Confirm that the boarding facility is set up to manage your nutritionally challenged senior horse. Some senior horses might need a drylot, while others need access to several meals a day. If your horse can’t eat hay, make sure the facility staff can feed him accordingly. Additionally, post clear reminders on your horse’s stall or in the feed room to ensure he’s getting what he needs.
About the Experts:
Kelly R. Vineyard
Kelly Vineyard, MS, PhD, is a Senior Nutritionist, Equine Technical Solutions, with Purina Animal Nutrition. She is responsible for providing expert technical nutrition advice and insights in a variety of areas, including veterinarian and customer nutrition consultation, new product innovation and research, sales and dealer training, and social media activity. Since 2008, Vineyard has been directly involved in the research and development for numerous Purina Horse Feed products and supplements, including the recently patented Purina Equine Senior and Senior Active ActivAge technology. Vineyard earned her BS in Animal and Dairy Sciences from Auburn University and her MS and PhD in Animal Sciences with a focus on Equine Nutrition from the University of Florida. Her doctorate research focused on the effects of omega-3 fatty acid supplementation on immune function in horses, and she received the Innovative Research award from the American Society of Animal Science for this work. Vineyard is a frequent publisher and lecturer on equine nutrition with expertise in omega-3 fatty acids, immune function, and performance horse nutrition. Her published work includes articles in the Journal of Animal Science and the Journal of Equine Veterinary Science and a chapter in the textbook Equine Applied and Clinical Nutrition. She has been involved with horses for most of her life and is a USDF bronze and silver medalist in dressage, earning both with her off-track Thoroughbred, The Roman Knows.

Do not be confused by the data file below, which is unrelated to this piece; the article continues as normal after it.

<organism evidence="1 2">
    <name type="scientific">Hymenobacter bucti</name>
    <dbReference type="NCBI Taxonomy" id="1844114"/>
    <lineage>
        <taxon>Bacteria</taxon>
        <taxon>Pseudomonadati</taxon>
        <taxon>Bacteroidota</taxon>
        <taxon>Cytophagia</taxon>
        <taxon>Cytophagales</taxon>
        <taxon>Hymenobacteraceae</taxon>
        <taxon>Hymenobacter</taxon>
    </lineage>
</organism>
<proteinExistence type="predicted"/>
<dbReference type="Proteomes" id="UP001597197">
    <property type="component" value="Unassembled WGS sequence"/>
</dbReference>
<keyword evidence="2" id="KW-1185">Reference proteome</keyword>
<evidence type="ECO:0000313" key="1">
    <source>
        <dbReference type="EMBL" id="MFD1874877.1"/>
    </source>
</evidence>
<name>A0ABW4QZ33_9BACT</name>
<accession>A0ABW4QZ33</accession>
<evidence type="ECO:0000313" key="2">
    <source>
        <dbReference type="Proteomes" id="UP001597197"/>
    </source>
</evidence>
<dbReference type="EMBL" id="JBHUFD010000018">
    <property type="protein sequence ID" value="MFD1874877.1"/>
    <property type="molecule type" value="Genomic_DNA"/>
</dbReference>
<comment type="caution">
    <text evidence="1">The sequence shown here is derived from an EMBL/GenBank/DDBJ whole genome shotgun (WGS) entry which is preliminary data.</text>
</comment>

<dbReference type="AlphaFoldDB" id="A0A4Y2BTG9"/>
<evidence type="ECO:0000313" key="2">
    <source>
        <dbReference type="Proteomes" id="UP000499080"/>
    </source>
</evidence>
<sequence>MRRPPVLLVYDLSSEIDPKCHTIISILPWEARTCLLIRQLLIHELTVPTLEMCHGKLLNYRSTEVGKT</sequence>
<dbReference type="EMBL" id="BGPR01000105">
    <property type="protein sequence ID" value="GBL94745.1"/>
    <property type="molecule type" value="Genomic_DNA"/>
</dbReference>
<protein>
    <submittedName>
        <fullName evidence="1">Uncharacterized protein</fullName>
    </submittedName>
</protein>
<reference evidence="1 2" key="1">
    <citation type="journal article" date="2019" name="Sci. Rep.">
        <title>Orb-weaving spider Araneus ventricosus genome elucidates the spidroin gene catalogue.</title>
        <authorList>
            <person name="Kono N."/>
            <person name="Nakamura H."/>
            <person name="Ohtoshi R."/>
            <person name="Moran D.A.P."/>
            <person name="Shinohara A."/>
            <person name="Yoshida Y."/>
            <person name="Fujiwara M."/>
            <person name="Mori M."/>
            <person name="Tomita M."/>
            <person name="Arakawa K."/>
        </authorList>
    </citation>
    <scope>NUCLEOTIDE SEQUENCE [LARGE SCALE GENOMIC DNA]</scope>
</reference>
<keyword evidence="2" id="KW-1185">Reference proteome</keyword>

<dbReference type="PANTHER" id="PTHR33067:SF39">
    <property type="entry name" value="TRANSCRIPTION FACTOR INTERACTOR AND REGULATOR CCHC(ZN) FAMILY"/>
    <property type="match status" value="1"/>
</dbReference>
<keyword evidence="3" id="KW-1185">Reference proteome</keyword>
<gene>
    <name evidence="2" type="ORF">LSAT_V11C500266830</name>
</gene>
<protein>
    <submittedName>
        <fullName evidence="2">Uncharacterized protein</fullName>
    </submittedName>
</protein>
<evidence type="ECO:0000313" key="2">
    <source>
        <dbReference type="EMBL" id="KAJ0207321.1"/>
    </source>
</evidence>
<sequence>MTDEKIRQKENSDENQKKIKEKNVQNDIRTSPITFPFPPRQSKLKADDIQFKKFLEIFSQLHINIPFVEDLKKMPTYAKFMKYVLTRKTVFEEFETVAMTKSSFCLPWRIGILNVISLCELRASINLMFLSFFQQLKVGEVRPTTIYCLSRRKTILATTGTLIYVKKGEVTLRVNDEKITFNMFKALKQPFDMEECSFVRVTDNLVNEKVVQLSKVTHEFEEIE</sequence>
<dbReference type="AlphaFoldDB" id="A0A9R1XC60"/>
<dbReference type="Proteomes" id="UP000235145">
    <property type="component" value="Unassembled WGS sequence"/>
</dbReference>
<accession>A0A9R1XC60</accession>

Shannon Pratt-Phillips, PhD, received her Master of Science from the University of Kentucky and her Doctor of Philosophy from the University of Guelph, focusing on equine nutrition and exercise physiology. Pratt-Phillips joined the faculty at North Carolina State University in 2006, where she currently teaches equine nutrition in the Department of Animal Science. She is the director of the Distance Education Animal Science Programs, which includes the Master of Animal Science program, and her field of research focuses on glucose metabolism, insulin resistance, obesity, and laminitis prevention and management in horses.